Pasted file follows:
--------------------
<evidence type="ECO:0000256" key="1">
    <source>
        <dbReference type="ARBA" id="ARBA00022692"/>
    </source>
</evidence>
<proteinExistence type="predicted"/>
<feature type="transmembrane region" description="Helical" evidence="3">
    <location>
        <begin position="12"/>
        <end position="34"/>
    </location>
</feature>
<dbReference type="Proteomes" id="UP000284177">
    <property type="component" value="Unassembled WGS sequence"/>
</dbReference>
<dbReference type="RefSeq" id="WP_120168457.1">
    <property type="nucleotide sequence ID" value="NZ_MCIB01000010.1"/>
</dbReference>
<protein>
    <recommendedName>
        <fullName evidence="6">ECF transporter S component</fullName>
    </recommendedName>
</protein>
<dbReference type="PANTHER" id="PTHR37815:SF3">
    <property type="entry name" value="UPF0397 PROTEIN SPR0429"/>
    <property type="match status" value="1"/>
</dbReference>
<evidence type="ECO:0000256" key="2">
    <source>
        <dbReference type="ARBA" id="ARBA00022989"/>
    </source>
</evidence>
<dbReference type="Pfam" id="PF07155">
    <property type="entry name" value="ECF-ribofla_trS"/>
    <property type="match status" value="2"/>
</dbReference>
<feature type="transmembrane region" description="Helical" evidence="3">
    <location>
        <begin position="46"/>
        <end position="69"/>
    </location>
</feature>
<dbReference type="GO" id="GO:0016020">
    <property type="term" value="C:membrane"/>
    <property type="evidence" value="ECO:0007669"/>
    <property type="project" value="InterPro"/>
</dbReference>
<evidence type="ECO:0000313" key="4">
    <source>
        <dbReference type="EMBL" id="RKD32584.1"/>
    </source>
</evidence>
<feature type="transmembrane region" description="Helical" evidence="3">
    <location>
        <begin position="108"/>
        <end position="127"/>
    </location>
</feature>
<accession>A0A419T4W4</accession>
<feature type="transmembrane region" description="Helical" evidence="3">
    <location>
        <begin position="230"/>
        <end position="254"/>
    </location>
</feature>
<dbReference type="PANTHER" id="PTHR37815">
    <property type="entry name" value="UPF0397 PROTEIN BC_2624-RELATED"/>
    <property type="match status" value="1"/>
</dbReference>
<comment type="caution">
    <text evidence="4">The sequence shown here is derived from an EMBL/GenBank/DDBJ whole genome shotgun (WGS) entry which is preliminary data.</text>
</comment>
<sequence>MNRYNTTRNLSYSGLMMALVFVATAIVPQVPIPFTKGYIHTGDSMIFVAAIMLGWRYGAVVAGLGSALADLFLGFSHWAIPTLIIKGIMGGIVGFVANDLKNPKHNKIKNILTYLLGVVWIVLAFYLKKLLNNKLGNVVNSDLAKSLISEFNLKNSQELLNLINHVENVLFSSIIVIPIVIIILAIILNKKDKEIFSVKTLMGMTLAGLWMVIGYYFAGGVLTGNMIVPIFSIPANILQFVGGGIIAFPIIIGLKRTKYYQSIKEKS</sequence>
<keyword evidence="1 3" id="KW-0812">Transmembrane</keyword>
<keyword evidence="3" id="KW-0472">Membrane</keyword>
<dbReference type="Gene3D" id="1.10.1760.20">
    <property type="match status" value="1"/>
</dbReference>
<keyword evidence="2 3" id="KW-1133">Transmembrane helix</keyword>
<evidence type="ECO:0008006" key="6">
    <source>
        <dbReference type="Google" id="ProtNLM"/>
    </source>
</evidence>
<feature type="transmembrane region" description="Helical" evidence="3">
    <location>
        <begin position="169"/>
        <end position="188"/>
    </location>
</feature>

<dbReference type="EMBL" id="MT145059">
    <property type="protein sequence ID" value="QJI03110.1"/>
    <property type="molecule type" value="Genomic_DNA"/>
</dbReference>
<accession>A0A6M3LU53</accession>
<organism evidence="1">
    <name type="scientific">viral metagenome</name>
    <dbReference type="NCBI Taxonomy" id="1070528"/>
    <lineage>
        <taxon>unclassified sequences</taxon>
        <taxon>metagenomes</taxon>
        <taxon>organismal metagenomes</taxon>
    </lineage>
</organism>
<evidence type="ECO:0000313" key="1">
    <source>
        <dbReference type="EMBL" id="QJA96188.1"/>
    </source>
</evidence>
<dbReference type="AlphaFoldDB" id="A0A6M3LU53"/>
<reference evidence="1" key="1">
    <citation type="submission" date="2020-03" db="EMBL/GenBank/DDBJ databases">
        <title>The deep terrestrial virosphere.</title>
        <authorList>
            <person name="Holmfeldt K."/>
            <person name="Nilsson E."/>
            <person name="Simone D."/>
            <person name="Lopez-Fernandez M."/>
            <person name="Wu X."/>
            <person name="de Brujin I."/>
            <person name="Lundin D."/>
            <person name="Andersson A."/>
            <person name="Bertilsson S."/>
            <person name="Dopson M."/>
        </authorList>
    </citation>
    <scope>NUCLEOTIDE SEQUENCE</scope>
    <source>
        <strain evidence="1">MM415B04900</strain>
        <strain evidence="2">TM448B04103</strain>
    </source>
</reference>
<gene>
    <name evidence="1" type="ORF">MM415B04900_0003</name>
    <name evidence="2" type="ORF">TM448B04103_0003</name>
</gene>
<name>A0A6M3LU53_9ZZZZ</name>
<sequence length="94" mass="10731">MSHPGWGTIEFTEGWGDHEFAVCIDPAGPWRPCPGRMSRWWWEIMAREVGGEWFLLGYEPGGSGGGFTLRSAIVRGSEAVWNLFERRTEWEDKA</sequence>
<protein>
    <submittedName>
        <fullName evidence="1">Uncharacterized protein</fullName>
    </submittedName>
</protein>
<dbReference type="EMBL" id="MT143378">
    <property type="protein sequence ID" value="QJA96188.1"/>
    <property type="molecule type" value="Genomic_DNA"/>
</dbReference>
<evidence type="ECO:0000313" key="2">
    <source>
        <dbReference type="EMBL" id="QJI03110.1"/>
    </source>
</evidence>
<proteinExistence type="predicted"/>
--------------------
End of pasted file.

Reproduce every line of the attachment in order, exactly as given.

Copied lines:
<evidence type="ECO:0000256" key="1">
    <source>
        <dbReference type="ARBA" id="ARBA00022692"/>
    </source>
</evidence>
<proteinExistence type="predicted"/>
<feature type="transmembrane region" description="Helical" evidence="3">
    <location>
        <begin position="12"/>
        <end position="34"/>
    </location>
</feature>
<dbReference type="Proteomes" id="UP000284177">
    <property type="component" value="Unassembled WGS sequence"/>
</dbReference>
<dbReference type="RefSeq" id="WP_120168457.1">
    <property type="nucleotide sequence ID" value="NZ_MCIB01000010.1"/>
</dbReference>
<protein>
    <recommendedName>
        <fullName evidence="6">ECF transporter S component</fullName>
    </recommendedName>
</protein>
<dbReference type="PANTHER" id="PTHR37815:SF3">
    <property type="entry name" value="UPF0397 PROTEIN SPR0429"/>
    <property type="match status" value="1"/>
</dbReference>
<evidence type="ECO:0000256" key="2">
    <source>
        <dbReference type="ARBA" id="ARBA00022989"/>
    </source>
</evidence>
<dbReference type="Pfam" id="PF07155">
    <property type="entry name" value="ECF-ribofla_trS"/>
    <property type="match status" value="2"/>
</dbReference>
<feature type="transmembrane region" description="Helical" evidence="3">
    <location>
        <begin position="46"/>
        <end position="69"/>
    </location>
</feature>
<dbReference type="GO" id="GO:0016020">
    <property type="term" value="C:membrane"/>
    <property type="evidence" value="ECO:0007669"/>
    <property type="project" value="InterPro"/>
</dbReference>
<evidence type="ECO:0000313" key="4">
    <source>
        <dbReference type="EMBL" id="RKD32584.1"/>
    </source>
</evidence>
<feature type="transmembrane region" description="Helical" evidence="3">
    <location>
        <begin position="108"/>
        <end position="127"/>
    </location>
</feature>
<accession>A0A419T4W4</accession>
<feature type="transmembrane region" description="Helical" evidence="3">
    <location>
        <begin position="230"/>
        <end position="254"/>
    </location>
</feature>
<dbReference type="PANTHER" id="PTHR37815">
    <property type="entry name" value="UPF0397 PROTEIN BC_2624-RELATED"/>
    <property type="match status" value="1"/>
</dbReference>
<comment type="caution">
    <text evidence="4">The sequence shown here is derived from an EMBL/GenBank/DDBJ whole genome shotgun (WGS) entry which is preliminary data.</text>
</comment>
<sequence>MNRYNTTRNLSYSGLMMALVFVATAIVPQVPIPFTKGYIHTGDSMIFVAAIMLGWRYGAVVAGLGSALADLFLGFSHWAIPTLIIKGIMGGIVGFVANDLKNPKHNKIKNILTYLLGVVWIVLAFYLKKLLNNKLGNVVNSDLAKSLISEFNLKNSQELLNLINHVENVLFSSIIVIPIVIIILAIILNKKDKEIFSVKTLMGMTLAGLWMVIGYYFAGGVLTGNMIVPIFSIPANILQFVGGGIIAFPIIIGLKRTKYYQSIKEKS</sequence>
<keyword evidence="1 3" id="KW-0812">Transmembrane</keyword>
<keyword evidence="3" id="KW-0472">Membrane</keyword>
<dbReference type="Gene3D" id="1.10.1760.20">
    <property type="match status" value="1"/>
</dbReference>
<keyword evidence="2 3" id="KW-1133">Transmembrane helix</keyword>
<evidence type="ECO:0008006" key="6">
    <source>
        <dbReference type="Google" id="ProtNLM"/>
    </source>
</evidence>
<feature type="transmembrane region" description="Helical" evidence="3">
    <location>
        <begin position="169"/>
        <end position="188"/>
    </location>
</feature>

<dbReference type="EMBL" id="MT145059">
    <property type="protein sequence ID" value="QJI03110.1"/>
    <property type="molecule type" value="Genomic_DNA"/>
</dbReference>
<accession>A0A6M3LU53</accession>
<organism evidence="1">
    <name type="scientific">viral metagenome</name>
    <dbReference type="NCBI Taxonomy" id="1070528"/>
    <lineage>
        <taxon>unclassified sequences</taxon>
        <taxon>metagenomes</taxon>
        <taxon>organismal metagenomes</taxon>
    </lineage>
</organism>
<evidence type="ECO:0000313" key="1">
    <source>
        <dbReference type="EMBL" id="QJA96188.1"/>
    </source>
</evidence>
<dbReference type="AlphaFoldDB" id="A0A6M3LU53"/>
<reference evidence="1" key="1">
    <citation type="submission" date="2020-03" db="EMBL/GenBank/DDBJ databases">
        <title>The deep terrestrial virosphere.</title>
        <authorList>
            <person name="Holmfeldt K."/>
            <person name="Nilsson E."/>
            <person name="Simone D."/>
            <person name="Lopez-Fernandez M."/>
            <person name="Wu X."/>
            <person name="de Brujin I."/>
            <person name="Lundin D."/>
            <person name="Andersson A."/>
            <person name="Bertilsson S."/>
            <person name="Dopson M."/>
        </authorList>
    </citation>
    <scope>NUCLEOTIDE SEQUENCE</scope>
    <source>
        <strain evidence="1">MM415B04900</strain>
        <strain evidence="2">TM448B04103</strain>
    </source>
</reference>
<gene>
    <name evidence="1" type="ORF">MM415B04900_0003</name>
    <name evidence="2" type="ORF">TM448B04103_0003</name>
</gene>
<name>A0A6M3LU53_9ZZZZ</name>
<sequence length="94" mass="10731">MSHPGWGTIEFTEGWGDHEFAVCIDPAGPWRPCPGRMSRWWWEIMAREVGGEWFLLGYEPGGSGGGFTLRSAIVRGSEAVWNLFERRTEWEDKA</sequence>
<protein>
    <submittedName>
        <fullName evidence="1">Uncharacterized protein</fullName>
    </submittedName>
</protein>
<dbReference type="EMBL" id="MT143378">
    <property type="protein sequence ID" value="QJA96188.1"/>
    <property type="molecule type" value="Genomic_DNA"/>
</dbReference>
<evidence type="ECO:0000313" key="2">
    <source>
        <dbReference type="EMBL" id="QJI03110.1"/>
    </source>
</evidence>
<proteinExistence type="predicted"/>